European Union Legislation
Inclusion Europe works in all the fields of European Union competences that are relevant for people with intellectual disabilities. Although there are no exact figures about the scope and extent in which national policies are shaped by European law and policy, many researches show the importance of the European impulses in the national policies, up to 80% in certain areas. Therefore a constant monitoring of EU law-making process and close collaboration with the EU institutions is needed, to ensure that the rights of people with intellectual disabilities and their families are guaranteed and respected.
Inclusion Europe works mainly in the following areas:
- Actions to combat discrimination on the ground of disability
The Employment Equality Directive (2000/78/EC) introduced has afforded EU citizens a common minimum level of protection against discrimination. The Directive implemented the principle of equal treatment in employment and training. However, people with intellectual disability and their families equally need protection from discrimination in all the other areas of life. Inclusion Europe stands together with the European disability movement in a request for a specific Directive that would allow for more targeted measures against discrimination on the grounds of disability, in line with the provisions of the UN CRPD.
- Fundamental Rights
The European Union Charter of Fundamental Rights sets out in a single text the whole range of civil, political, economic and social rights of European citizens. People with intellectual disabilities need to know about their rights and how to obtain remedy when their rights are violated.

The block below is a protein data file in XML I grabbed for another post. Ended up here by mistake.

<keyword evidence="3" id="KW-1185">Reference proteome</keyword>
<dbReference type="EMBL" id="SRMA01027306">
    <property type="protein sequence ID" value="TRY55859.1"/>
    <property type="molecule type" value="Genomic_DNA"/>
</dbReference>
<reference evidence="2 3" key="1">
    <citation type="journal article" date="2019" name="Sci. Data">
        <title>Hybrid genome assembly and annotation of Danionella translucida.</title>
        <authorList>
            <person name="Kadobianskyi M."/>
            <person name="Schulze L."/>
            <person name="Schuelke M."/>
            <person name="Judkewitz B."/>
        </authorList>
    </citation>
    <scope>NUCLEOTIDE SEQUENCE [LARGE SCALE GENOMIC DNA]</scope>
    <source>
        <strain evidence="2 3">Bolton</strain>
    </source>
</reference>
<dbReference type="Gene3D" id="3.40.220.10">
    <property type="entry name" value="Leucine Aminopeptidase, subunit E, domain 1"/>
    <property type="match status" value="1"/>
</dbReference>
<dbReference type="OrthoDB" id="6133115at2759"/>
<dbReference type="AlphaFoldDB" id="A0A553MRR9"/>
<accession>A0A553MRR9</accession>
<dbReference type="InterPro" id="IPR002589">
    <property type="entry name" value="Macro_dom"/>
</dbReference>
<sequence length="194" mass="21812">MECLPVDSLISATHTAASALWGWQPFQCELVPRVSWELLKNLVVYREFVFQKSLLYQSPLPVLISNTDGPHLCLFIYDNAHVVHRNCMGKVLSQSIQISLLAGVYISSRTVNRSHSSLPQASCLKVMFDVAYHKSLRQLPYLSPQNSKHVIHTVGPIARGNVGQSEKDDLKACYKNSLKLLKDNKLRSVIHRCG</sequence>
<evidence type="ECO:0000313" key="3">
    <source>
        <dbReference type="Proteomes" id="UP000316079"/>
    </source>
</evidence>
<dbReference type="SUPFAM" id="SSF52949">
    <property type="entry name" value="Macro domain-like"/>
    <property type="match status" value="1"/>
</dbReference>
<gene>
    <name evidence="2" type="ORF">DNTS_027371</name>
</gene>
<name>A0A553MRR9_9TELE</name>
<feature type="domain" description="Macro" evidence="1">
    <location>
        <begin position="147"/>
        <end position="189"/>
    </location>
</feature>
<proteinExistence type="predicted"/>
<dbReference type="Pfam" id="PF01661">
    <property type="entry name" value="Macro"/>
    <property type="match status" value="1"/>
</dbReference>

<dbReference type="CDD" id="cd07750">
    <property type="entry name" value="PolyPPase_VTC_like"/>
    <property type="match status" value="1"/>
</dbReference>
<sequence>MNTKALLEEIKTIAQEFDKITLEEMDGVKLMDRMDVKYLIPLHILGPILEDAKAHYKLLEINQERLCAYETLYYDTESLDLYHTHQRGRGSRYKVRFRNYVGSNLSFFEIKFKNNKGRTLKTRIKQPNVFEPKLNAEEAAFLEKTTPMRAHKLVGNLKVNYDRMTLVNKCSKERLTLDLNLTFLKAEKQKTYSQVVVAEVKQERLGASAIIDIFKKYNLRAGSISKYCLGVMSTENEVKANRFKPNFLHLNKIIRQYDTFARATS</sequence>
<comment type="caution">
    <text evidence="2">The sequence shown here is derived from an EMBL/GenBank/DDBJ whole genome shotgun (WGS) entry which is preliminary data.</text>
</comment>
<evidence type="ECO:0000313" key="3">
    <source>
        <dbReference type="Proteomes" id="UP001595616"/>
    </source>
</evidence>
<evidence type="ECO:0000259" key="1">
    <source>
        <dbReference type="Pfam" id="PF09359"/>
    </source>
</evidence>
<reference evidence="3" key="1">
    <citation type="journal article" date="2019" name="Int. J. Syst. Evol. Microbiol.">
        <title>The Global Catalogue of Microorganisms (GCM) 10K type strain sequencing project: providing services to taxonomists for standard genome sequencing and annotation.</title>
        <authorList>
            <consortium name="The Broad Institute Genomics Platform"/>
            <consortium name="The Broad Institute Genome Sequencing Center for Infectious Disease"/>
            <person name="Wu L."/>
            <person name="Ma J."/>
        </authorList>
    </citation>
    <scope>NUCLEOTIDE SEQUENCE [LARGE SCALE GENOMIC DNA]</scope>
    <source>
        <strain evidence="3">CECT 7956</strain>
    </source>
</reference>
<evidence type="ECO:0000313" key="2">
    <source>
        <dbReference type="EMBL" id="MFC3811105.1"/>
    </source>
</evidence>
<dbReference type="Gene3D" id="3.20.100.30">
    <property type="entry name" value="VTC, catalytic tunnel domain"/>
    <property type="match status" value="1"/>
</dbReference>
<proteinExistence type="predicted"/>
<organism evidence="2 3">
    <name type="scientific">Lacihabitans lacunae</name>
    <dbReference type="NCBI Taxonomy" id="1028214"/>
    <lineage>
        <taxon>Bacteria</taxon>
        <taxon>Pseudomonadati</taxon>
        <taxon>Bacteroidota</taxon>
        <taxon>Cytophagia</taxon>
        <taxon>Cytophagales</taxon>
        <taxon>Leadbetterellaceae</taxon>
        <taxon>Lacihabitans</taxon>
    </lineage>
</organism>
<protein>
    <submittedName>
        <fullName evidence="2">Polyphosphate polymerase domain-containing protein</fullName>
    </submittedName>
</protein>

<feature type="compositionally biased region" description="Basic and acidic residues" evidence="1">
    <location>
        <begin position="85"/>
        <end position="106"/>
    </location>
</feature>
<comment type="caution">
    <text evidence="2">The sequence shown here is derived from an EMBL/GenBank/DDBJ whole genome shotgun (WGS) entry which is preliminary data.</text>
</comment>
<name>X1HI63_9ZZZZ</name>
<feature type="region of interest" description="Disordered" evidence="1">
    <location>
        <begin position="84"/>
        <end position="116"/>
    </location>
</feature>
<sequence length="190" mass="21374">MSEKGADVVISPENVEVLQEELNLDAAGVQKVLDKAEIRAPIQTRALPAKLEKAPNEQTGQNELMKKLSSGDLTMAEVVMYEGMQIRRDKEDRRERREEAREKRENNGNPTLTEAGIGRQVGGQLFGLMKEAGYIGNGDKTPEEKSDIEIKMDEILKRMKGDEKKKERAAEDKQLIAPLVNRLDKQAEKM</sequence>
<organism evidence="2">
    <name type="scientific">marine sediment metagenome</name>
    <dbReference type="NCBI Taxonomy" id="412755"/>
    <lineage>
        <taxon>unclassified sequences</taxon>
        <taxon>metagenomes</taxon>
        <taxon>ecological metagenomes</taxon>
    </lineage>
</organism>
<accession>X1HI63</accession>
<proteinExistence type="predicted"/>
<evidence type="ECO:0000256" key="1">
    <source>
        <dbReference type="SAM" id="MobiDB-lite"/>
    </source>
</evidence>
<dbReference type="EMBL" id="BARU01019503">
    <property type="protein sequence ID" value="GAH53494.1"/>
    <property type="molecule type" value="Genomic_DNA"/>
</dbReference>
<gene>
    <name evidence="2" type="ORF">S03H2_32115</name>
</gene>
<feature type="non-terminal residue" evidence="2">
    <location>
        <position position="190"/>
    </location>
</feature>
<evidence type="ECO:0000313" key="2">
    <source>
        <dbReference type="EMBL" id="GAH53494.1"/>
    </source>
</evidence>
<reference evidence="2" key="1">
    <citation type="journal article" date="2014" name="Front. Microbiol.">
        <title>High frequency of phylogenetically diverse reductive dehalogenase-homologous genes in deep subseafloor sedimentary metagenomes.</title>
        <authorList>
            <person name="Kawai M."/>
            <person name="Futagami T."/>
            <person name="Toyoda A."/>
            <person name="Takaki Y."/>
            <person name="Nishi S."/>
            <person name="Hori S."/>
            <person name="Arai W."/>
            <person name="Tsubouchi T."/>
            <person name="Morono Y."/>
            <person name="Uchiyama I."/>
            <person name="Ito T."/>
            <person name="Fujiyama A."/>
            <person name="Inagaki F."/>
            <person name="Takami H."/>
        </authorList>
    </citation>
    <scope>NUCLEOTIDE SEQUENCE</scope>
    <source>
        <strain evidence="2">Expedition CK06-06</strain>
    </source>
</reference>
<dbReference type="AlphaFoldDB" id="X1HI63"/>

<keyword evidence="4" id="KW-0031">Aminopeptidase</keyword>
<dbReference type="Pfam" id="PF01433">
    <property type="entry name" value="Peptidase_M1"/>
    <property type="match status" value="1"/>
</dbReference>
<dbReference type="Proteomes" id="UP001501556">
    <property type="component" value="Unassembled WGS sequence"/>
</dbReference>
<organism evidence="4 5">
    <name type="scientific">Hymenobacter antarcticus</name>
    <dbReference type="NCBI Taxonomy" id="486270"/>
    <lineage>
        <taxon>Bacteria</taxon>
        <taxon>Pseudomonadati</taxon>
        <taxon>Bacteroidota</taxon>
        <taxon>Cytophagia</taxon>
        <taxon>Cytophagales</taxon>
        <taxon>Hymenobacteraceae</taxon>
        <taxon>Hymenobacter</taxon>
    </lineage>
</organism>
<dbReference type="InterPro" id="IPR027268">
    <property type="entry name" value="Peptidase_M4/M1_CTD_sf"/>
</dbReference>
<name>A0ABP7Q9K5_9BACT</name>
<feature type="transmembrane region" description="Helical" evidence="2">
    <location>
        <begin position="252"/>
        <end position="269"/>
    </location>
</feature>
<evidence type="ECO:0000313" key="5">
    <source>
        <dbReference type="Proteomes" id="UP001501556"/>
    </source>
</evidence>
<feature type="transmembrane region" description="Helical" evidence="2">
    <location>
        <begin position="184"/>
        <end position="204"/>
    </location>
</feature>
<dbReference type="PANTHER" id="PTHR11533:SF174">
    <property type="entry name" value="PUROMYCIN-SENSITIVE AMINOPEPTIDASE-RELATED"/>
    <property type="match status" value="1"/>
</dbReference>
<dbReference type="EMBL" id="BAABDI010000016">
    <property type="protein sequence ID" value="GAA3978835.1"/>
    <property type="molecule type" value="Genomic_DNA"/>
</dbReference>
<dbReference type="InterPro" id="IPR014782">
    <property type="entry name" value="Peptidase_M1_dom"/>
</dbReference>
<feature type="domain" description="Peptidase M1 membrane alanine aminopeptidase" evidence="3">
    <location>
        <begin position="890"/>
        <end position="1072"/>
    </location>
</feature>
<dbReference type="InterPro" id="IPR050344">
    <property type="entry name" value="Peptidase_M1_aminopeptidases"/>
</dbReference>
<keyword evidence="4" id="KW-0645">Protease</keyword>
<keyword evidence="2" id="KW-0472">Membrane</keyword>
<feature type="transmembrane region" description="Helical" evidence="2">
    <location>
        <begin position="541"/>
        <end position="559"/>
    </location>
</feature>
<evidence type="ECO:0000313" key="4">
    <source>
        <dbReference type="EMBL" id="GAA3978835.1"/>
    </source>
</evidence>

- Children’s rights
The most significant barrier in enforcing children rights is the lack of community based services to support families of children with intellectual disabilities and the lack of inclusive opportunities. Inclusion Europe is following up the EU agenda for the Rights of the Child to be implemented taking into account the requirements of the CRPD.
Creating a sustainable environment with equal access to justice requires working with different types of institutions and with various actors, such as the police, the courts, prosecutors, social workers, prison officials, community leaders, paralegals, ect… Inclusion Europe supports the adoption of specific measures that can be taken to improve access to rights and justice for people with intellectual disabilities, such as legal awareness, access to information on rights and obligations, as well as support in administrative and judicial procedures.
People with disabilities should have effective access to in political and public life, by exercising their right to vote and to be elected. Besides restrictions on legal capacity, lack of accessible information, lack of access to polling stations, lack of awareness among political parties and polling station officials and prejudice about the ability of people to make decisions are huge barriers to participating in elections for many citizens with intellectual disabilities who cannot exercise their right to vote.